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Chapter 2: Measurement Concepts: Recording Business Transactions




Question;1. The;valuation issue deals with how the components of a transaction should be;categorized.;True False;2. Business;transactions are economic events that should be recorded in the accounting;records.;True False;3. In;accounting, to recognize means to record a transaction or event.;True False;4. Generally;accepted accounting principles state that all business transactions should be;valued at fair value both when they occur and at all subsequent reporting;dates.;True False;5. Fair;value is the exchange price of an actual or potential business transaction;between market participants.;True False;6. Normally;the value of an asset remains at its initial fair value or cost until the asset;is sold, expires, or is consumed.;True False;7. A;credit to an asset account means that asset account has been increased.;True False;8. A;debit has an unfavorable effect on an account.;True False;9. For;a T account, an account balance is the difference in total dollars between;total debit footings and total credit footings.;True False;10. A;decrease in a liability is recorded by a credit.;True False;11. The;double-entry system is possible because all business transactions have at least;two equal and opposite aspects.;True False;12. A;decrease in the Retained Earnings account is recorded with a debit.;True False;13. A;transaction that increases expenses will decrease stockholders? equity.;True False;14. The;Common Stock account represents the stockholders? claim against specific assets;of the company, while the Retained Earnings account represents the stockholders?;claim against the general assets of the company.;True False;15. The;first step in the accounting cycle is to post the journal entries to the ledger;and prepare a trial balance.;True False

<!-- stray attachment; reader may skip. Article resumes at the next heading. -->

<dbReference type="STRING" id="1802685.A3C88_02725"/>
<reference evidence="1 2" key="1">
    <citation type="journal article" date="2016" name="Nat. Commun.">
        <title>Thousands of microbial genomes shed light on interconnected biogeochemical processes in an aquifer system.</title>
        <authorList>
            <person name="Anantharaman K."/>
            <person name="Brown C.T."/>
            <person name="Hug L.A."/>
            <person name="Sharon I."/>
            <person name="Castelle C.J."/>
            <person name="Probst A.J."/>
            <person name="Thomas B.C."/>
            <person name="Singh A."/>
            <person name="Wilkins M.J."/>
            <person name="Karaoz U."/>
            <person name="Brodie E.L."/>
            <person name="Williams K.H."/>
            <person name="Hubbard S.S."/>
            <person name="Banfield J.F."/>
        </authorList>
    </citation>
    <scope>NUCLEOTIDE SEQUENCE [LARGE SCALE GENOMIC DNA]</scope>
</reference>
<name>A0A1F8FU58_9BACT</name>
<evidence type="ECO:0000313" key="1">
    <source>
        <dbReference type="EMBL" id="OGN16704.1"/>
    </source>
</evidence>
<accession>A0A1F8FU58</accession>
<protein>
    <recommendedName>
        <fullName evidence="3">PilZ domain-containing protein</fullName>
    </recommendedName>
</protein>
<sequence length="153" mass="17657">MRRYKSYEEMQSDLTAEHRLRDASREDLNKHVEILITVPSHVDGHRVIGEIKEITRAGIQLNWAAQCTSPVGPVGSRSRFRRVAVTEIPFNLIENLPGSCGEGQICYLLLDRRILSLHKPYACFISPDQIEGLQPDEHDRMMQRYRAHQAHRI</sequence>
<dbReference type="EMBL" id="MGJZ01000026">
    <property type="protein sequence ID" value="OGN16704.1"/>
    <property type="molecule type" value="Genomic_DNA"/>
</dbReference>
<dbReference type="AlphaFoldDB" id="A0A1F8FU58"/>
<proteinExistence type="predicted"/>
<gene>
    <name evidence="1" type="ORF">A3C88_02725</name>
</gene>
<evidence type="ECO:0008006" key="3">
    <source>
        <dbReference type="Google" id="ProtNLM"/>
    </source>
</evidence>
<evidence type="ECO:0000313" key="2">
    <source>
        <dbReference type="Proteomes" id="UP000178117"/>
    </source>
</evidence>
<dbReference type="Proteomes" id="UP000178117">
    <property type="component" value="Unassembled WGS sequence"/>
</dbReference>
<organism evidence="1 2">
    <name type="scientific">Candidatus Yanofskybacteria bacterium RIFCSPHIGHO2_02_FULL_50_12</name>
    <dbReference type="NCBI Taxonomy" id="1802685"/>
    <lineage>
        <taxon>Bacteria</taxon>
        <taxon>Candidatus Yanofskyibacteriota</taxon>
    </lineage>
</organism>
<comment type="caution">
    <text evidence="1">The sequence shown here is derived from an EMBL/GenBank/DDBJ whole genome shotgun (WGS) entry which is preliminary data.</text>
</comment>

Paper#55130 | Written in 18-Jul-2015

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